RAHWAY—Rahway homeowners may be able to obtain financial assistance to upgrade their old appliances and water fixtures through a special ‘reverse rebate’ auction.
The Rahway “Name Your Own Rebate” program is designed to allow Rahway residents to bid on the price they are willing to pay for products that save water such as high efficiency toilets, faucets, showerheads and washing machines. These are normally the biggest water wasters in the home and through this program Rahway residents can save on products that help them save water.
Rahway residents can go to www.water.rutgers.edu to see the list of appliances and fixtures included and bid on the amount they think they should get back to purchase any of the items listed. Bids will be accepted until March 1.
All of the products available through this program are low water using fixtures, many of which carry the EPA WaterSense™ label guaranteeing they use at least 20 percent less water while ensuring product performance.
According to the EPA’s WaterSense™ program, the average older washing machine uses about 41 gallons of water per load, while high-efficiency washing machines use less than 28 gallons of water per load. In addition, a typical single-family suburban household uses at least 30 percent of their water outdoors for irrigation. Some experts estimate that more than 50 percent of landscape water use goes to waste due to evaporation or runoff caused by overwatering.
In 2008 alone, WaterSense™ labeled toilets, faucets, and faucet accessories helped American consumers save more than 9.3 billion gallons of water and realize more than $55 million in savings on water and sewer bills. That is enough water to supply 100,000 average households for a year.
In New Jersey, although water seems plentiful, in reality, increasing population growth progressively strains the state’s water supply. Rahway is participating with the Rutgers Water Resources Program and New Jersey Department of Environmental Protection to help develop a Water Conservation Program.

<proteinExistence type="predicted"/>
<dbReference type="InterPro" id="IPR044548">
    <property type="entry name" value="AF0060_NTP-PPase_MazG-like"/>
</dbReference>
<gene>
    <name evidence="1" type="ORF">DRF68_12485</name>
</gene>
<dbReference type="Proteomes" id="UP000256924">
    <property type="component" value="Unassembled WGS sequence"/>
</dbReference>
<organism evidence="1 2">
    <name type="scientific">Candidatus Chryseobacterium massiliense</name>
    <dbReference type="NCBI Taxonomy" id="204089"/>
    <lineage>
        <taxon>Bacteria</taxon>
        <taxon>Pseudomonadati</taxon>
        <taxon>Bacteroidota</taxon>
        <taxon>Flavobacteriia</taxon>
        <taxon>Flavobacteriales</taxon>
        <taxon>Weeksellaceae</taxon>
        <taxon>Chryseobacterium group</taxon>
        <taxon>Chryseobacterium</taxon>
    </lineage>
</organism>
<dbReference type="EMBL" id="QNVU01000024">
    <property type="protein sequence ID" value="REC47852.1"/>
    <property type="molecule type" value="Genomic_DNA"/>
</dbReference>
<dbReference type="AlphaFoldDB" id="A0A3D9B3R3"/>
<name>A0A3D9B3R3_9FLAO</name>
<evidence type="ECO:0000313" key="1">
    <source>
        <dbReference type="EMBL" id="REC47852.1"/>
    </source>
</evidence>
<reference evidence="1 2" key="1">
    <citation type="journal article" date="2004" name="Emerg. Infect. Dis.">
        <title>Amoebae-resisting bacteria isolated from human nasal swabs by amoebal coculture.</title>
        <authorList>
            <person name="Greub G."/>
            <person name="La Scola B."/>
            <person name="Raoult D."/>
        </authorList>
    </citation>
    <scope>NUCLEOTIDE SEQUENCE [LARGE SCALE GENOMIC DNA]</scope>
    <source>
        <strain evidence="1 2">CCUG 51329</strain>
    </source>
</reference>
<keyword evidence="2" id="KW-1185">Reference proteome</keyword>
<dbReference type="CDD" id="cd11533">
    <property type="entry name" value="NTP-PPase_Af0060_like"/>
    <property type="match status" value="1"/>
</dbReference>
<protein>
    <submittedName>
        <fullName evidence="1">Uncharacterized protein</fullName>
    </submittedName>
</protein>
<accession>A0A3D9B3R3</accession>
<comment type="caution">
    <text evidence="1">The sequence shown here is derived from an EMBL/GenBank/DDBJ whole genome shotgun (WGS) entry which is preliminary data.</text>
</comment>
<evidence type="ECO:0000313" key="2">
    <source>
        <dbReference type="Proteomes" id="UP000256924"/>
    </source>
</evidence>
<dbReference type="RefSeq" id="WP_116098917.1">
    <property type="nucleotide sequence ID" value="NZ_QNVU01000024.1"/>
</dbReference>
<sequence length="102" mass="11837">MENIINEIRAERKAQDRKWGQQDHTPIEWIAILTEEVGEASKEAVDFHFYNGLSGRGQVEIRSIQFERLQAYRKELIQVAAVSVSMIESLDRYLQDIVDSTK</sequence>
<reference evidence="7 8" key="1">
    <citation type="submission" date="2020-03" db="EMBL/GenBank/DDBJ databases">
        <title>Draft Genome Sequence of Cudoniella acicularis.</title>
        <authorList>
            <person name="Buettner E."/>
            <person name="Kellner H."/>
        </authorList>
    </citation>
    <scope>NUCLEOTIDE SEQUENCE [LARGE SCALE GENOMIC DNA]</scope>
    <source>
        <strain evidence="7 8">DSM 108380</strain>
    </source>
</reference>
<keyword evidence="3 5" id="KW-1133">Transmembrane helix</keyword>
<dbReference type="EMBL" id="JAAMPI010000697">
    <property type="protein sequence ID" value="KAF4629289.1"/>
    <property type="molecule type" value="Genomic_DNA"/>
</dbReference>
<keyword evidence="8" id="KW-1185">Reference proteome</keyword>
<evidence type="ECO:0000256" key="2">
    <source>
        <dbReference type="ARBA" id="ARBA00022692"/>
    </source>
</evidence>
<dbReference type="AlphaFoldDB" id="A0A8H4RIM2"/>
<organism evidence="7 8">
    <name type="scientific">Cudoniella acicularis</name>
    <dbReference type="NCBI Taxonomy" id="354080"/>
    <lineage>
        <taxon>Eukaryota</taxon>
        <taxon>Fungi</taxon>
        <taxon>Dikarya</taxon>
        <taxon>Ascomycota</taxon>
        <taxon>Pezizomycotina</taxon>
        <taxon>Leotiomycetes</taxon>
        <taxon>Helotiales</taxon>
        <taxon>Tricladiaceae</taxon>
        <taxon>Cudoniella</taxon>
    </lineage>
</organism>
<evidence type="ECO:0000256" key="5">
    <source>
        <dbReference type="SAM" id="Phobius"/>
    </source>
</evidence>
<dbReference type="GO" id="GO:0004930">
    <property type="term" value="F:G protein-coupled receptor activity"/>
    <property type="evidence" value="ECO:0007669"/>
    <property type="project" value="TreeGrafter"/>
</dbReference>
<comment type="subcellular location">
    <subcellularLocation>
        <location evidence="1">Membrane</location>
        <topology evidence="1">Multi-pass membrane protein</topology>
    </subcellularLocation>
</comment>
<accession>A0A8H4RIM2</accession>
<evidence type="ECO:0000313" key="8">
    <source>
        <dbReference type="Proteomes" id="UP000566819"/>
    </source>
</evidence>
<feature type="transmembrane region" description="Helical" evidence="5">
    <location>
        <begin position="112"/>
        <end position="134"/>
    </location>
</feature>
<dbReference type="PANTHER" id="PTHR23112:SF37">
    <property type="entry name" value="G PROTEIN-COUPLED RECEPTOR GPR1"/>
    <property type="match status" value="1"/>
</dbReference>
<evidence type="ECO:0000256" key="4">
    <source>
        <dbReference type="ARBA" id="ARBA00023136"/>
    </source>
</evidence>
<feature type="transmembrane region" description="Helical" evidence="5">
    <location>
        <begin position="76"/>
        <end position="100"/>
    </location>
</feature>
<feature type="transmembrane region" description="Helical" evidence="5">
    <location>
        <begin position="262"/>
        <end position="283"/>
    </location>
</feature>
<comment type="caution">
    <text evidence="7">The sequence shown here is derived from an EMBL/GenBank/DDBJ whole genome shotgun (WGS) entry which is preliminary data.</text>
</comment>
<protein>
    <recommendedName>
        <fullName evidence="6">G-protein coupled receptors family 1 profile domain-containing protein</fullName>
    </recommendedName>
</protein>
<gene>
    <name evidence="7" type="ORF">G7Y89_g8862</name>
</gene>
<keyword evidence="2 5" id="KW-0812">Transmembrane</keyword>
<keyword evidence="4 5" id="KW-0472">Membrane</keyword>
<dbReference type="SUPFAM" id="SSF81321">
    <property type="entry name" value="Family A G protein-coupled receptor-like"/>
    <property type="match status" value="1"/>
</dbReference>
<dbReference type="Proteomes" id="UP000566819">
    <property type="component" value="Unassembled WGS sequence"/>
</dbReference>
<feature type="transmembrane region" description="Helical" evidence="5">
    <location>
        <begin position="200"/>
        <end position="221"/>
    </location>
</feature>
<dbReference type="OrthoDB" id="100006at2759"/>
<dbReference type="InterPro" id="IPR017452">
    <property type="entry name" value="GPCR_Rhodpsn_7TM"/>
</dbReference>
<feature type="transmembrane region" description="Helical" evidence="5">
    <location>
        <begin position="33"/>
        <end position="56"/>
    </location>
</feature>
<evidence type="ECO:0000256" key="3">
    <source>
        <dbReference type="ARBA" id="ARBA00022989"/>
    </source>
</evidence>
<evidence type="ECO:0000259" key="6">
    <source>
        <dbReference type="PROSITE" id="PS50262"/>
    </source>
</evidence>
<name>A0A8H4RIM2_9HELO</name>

“New Jersey’s water supply problems are different then other parts of the country,” says Michele Bakacs, environmental and resource management agent with Rutgers Cooperative Extension of Union County who helped develop the program along with the Rahway Environmental Commission.
“We get a lot of rain, and people think conserving water is not important. But we have so many people who use potable water for their lawns, and for indoor uses like toilets and washing machines. New Jersey’s demand for water is starting to outweigh our supply. We are testing incentive programs like the ‘Name Your Rebate for Water Savings’ to determine how residents can reduce indoor water consumption, without hurting their wallets.”
This uniquely indoor water-saving program is available to Rahway residents only. Since funding is limited, residents will have a better chance of receiving a rebate with a lower bid. The program, which is funded by the EPA and the NJ DEP Division of Water Supply, is coordinated by the Rutgers Water Resources Program with much appreciated sponsorship from American Standard, W.A. Birdsall & Co., and Home Depot.
Residents can get more information and bid on their rebates on the Rutgers Water Resources Program website at www.water.rutgers.edu. Applications should also be available at Rahway City Hall, and more information is available from Michele Bakacs at 1-732-398-5274 or at firstname.lastname@example.org.
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